I was appalled after reading the interview given by the Chief Election Commissioner, N.Gopalswamy on the course of action that the EC can take if they hold those accused of violating the Model Code of Conduct guilty. His answer to the last question in that interview is :
"The code has no legal force. It is a 'moral' code created by political parties in the hope that the polity would refine itself. The EC hasn't mandated it; it has merely been appointed as the arbiter. There is no punishment—only a rebuke is possible."
I don't think the CEC is unaware of Paragraph 16A of the Election Symbols (Reservation and Allotment) Order, 1968, and the E.C.'s powers under it. Surely, he is not suggesting that it is an illegal Order, even though it may not have enacted by Parliament. Does his interview suggest that the EC is willing to hurt, but not to wound, even if the matter involves a serious violation of the Code, and even threatens the possibility of a fair result? In any case, does not propriety demand that the CEC kept silence on this issue, till the three-member EC deliberated the matter?
The Paragraph, dealing with the power of the Comission to suspend or withdraw recognition of a recognsied political party for its failure to observe model code of conduct or follow lawful directions and instructions of the Commission, is self-explanatory. This Paragraph, added by the former CEC, T.N.Seshan during his tenure, on February 16, 1994, gives the EC the power to suspend or withdraw recognition, which means, it can withdraw the symbols allotted to the parties either temporarily or permanently. It can cause a huge damage to the party's prospects in the polls, throw the party into disarray. That was the objective of P.16A. That was the intended punishment for violating as solemn a code like the Model Code of Conduct. The code may be voluntary, lacking a legal status, but it is the essence of free and fair elections.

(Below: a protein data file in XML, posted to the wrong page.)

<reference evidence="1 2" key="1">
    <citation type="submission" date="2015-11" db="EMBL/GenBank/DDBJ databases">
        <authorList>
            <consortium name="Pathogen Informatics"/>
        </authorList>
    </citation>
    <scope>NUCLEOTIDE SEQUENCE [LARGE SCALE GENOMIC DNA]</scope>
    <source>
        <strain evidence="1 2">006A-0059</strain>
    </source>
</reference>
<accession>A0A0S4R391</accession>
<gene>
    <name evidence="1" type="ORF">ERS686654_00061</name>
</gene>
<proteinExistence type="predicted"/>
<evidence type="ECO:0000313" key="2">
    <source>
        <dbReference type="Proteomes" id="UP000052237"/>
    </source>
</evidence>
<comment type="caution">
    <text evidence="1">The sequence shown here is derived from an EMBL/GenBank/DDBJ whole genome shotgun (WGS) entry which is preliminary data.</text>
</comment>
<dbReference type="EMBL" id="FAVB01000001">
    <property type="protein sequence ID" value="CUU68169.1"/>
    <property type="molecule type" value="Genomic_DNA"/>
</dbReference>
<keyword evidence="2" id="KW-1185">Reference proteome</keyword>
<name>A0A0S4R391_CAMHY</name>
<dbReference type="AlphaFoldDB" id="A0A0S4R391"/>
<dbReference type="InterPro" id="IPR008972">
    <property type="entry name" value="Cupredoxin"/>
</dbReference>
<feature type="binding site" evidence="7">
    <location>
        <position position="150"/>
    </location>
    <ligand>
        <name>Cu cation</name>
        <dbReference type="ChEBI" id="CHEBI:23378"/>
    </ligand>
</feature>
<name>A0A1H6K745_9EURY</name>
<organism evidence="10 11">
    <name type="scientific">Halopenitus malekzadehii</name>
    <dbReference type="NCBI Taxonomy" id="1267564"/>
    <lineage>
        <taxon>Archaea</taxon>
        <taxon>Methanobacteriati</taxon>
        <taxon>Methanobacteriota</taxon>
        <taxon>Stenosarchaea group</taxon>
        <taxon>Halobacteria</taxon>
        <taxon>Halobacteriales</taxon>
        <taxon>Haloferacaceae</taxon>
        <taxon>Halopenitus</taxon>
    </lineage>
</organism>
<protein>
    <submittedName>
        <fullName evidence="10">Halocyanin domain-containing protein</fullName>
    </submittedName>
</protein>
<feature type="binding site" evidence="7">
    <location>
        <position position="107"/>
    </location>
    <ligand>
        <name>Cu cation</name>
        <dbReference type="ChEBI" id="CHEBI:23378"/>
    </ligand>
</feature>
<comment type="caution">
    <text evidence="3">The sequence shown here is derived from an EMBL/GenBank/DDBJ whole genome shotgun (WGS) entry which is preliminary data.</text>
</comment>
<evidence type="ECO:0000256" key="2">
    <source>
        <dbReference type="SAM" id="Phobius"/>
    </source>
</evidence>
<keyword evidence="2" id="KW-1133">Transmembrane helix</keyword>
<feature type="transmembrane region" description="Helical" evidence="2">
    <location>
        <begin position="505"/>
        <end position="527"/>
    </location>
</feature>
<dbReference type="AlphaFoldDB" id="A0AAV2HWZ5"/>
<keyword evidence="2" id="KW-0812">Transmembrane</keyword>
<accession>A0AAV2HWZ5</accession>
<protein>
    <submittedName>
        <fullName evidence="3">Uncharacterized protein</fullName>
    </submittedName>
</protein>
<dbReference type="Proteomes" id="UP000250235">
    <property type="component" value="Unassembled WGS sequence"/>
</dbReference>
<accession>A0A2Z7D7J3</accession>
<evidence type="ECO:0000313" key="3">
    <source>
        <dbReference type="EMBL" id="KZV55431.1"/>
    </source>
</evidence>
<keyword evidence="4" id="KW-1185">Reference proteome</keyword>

It may sound arbitrary, but let us ask why the E.C. was in such a tearing hurry to seek a reply from Narendra Modi, Sonia Gandhi and others in the midst of the election campaign? The E.C. even fixed a deadline for their replies. And when the replies reached, the E.C. is in no hurry to take the speed with which it issued notices to logical conclusion, either way. It appears, it has no deadline for itself to pronounce a decision. What prevents the E.C. to consider even suspension of the party symbols, if not withdrawal? If the E.C. thinks P.16A is a dead letter, then let it say so, and repeal it through another Order. If the E.C. is doubtful about its powers, let it at least test it out in this case.